NEW YORK -- A night later, it still had everyone buzzing. Red Sox general manager Theo Epstein said the 14-inning, 5-4 victory over New York in Game 5 of the American League Championship Series might have been the greatest baseball game ever played. (He might not have made that statement had the ending been different, but we'll cut him some slack. It was an exciting game.)
"You're on the edge of your seat too much and the emotions are up and down, being so close to winning, being so close to losing, trying to figure out how you're going to win," said Red Sox manager Terry Francona.
Everyone will remember David Ortiz's two big hits, the eighth-inning homer to cut the Yankees' lead to 4-3 and the broken-bat single to win it in the 14th. But here are some other tidbits from that 5-hour-49-minute epic that you may have simply overlooked, or that bear revisiting because of their impact on the outcome.
A slide: We saw it many times on instant replay, and it was a doozy. Miguel Cairo of the Yankees scored all the way from first base on Derek Jeter's two-out, bases-loaded double in the sixth. He did it with a headfirst slide, just catching a sliver of the plate with his left hand. "It was a gutsy call by Luis [Sojo, third base coach] and a credit to Cairo for running hard," said Yankees bench coach Willie Randolph. "He never broke stride. [Jason] Varitek can be an imposing figure back there and I tell my guys that I'd prefer you go into him and knock him [over]. I think a slide like that is the only time that I'd like to see my guy sliding head first. It still is dangerous." The run Cairo scored was the last one of the game for the Yankees.
A Pitch: There were a lot of them, 471, but here's one that was indisputably huge. The Yankees, leading, 4-2, had Cairo on third base in the eighth inning with Alex Rodriguez at the plate. All the Yankees needed was a sacrifice fly to make it 5-2. A-Rod has had his troubles this season with runners in scoring position, hitting a lusty .248 and an even lustier .206 with two outs. But he didn't even need a hit, and there was only one out. And Mike Timlin struck him out anyway. "I was just trying to pop him up," Timlin said. "That's all I wanted. I threw him a couple of high fastballs and he missed them." A-Rod's postgame offering: "I'd like to have that one back."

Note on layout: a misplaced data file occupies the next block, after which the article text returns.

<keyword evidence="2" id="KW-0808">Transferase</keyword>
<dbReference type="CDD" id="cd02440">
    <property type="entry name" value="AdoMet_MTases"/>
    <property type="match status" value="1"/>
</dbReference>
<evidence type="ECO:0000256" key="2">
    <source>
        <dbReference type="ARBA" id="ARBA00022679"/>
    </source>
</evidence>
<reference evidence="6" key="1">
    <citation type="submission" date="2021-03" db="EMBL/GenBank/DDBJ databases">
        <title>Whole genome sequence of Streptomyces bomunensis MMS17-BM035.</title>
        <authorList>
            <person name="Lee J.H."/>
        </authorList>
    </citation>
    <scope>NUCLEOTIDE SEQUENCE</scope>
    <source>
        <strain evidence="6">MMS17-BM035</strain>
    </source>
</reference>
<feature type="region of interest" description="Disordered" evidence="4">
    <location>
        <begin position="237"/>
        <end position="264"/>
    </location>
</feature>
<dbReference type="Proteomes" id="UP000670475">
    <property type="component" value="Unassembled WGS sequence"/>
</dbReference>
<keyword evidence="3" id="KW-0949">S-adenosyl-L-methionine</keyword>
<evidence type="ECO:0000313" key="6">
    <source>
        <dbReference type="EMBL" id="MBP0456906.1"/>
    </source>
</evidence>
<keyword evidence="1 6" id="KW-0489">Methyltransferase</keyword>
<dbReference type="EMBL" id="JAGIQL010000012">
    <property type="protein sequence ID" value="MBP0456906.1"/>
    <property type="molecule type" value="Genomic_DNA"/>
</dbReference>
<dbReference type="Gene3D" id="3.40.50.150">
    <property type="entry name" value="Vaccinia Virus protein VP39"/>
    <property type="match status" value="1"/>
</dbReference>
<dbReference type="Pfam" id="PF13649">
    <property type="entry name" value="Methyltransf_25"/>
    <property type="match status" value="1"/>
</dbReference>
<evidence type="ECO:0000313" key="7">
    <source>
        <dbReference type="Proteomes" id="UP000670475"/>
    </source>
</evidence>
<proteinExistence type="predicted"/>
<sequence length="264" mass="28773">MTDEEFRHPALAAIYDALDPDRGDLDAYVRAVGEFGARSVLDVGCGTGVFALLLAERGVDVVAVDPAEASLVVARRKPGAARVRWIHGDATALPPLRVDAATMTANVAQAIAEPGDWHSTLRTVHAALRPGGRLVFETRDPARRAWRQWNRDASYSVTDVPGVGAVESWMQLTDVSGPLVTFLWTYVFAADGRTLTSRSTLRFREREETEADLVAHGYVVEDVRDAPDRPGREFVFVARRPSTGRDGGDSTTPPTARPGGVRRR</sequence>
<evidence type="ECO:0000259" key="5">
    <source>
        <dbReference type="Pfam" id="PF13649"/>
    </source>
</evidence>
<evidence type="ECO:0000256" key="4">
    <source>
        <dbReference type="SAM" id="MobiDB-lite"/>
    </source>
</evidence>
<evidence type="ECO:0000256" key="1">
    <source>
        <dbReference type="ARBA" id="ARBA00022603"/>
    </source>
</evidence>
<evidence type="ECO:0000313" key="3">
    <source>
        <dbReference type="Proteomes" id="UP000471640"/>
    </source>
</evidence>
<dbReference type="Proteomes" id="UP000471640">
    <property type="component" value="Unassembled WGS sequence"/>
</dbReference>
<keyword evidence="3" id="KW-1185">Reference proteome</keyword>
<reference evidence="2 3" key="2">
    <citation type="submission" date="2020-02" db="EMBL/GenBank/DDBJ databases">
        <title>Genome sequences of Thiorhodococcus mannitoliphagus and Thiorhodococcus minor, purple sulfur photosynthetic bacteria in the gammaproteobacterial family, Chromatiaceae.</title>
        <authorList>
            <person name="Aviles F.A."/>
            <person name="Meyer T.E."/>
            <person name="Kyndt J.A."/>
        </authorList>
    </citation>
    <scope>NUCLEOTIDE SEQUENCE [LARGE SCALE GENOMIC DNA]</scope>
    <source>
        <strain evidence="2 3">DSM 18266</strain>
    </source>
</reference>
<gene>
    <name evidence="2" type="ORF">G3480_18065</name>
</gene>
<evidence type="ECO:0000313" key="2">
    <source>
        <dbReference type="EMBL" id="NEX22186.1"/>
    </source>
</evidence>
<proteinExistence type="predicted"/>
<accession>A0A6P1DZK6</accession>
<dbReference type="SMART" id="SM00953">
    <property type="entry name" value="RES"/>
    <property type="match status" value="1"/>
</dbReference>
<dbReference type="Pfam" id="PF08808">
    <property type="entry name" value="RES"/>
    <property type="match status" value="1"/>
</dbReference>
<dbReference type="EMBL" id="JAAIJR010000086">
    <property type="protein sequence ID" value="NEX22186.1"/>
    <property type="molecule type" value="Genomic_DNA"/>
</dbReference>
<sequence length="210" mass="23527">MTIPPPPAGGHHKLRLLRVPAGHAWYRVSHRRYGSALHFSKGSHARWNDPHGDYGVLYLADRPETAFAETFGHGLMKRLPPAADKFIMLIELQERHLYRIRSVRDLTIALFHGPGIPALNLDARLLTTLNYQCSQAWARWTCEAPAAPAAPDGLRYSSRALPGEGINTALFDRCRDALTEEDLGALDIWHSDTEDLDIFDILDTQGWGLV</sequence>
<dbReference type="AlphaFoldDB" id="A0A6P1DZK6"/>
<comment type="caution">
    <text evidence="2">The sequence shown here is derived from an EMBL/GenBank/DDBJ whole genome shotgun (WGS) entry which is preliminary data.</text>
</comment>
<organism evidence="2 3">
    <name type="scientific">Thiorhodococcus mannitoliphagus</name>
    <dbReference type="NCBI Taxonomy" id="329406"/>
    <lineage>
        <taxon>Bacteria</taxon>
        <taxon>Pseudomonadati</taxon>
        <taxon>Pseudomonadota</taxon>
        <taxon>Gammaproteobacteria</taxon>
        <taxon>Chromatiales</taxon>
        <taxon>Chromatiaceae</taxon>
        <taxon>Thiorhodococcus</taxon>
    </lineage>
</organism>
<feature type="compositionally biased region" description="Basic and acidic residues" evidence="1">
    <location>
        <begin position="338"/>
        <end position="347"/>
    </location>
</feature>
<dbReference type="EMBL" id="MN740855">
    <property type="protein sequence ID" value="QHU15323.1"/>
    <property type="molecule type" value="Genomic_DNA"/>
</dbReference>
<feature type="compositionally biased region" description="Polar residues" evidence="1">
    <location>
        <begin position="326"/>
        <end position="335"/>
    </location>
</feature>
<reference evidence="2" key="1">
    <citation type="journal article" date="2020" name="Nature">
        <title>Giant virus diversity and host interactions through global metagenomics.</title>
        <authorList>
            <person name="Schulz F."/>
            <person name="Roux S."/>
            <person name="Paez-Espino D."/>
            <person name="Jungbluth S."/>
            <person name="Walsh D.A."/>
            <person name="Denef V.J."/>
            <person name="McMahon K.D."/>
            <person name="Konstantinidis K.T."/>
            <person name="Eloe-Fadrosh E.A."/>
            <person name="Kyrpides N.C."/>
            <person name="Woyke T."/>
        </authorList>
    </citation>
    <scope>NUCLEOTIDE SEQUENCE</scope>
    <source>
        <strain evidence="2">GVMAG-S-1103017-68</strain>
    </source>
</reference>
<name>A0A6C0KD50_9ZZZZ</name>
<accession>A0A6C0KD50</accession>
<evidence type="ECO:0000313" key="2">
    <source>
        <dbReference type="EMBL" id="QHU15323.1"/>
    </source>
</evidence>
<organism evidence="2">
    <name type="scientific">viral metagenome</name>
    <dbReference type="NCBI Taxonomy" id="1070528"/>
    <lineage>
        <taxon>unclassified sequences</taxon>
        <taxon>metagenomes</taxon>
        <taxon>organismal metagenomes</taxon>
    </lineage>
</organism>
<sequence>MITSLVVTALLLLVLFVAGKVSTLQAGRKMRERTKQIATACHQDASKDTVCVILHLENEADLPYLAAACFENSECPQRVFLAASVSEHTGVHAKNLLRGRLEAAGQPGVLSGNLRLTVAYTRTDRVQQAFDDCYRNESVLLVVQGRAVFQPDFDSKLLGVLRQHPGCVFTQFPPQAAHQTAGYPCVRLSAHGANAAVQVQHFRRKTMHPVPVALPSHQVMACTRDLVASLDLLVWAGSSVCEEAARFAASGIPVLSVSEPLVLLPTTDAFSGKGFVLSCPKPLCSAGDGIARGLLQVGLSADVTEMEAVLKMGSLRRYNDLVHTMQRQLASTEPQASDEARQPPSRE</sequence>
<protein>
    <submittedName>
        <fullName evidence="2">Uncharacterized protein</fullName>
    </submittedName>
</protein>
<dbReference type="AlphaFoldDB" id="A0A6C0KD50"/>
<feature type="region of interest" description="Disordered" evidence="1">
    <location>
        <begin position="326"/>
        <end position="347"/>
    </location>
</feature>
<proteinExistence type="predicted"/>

A Pest: Dave Roberts had a big role in Boston's Game 4 win Sunday, scoring the tying run. In Game 5, he again pinch-ran for Kevin Millar and his mere presence on the basepaths had Tom Gordon totally flustered. Gordon was so preoccupied with Roberts that he gave up a meatball to Trot Nixon, who slapped it into center. Roberts went to third and scored moments later on Varitek's sacrifice fly to tie the game at 4-4. "You just want to try and change things out there," Roberts said. "You want him to think about you, to throw over, to step off. It gets him out of his comfort zone. And if I can do that, then it gives us an advantage."
A Break (for Boston): "A game of inches" might be the biggest cliche in sports. But anyone who saw Tony Clark's ground-rule double in the ninth would not dispute that tired truism. The ball bounced and kicked into the stands. Had one hardball stitcher in Hispaniola added one more loop to that ball, it would have stayed in the park and Ruben Sierra would have scored from first base and the series might be over. Instead, Clark got a double, Sierra had to stay at third, and Cairo fouled out to end the inning. Said Clark, "It was bad placement on my part."
A Bunt: Well, sort of. Johnny Damon tried to sacrifice in the 11th inning with no outs and runners on first and second. He popped it up in front of home and both runners, seeing that the ball was going to be caught, returned to their respective bases. But what if Jorge Posada had allowed the ball to drop? He could have picked it up and gotten a double play. Did that cross Posada's mind? "It did. I did think about it," he said. "But in front of the plate in Fenway, especially, it's a little choppy. And we've got to get an out there." Conveniently for New York, Orlando Cabrera then did bounce into an inning-ending double play. But on the Damon play, reliever Paul Quantrill slipped and turned an ankle and had to leave the game. "He just kind of tripped," Yankees pitching coach Mel Stottlemyre said. "The trainers told me after the game that he should be fine, that it was no big deal."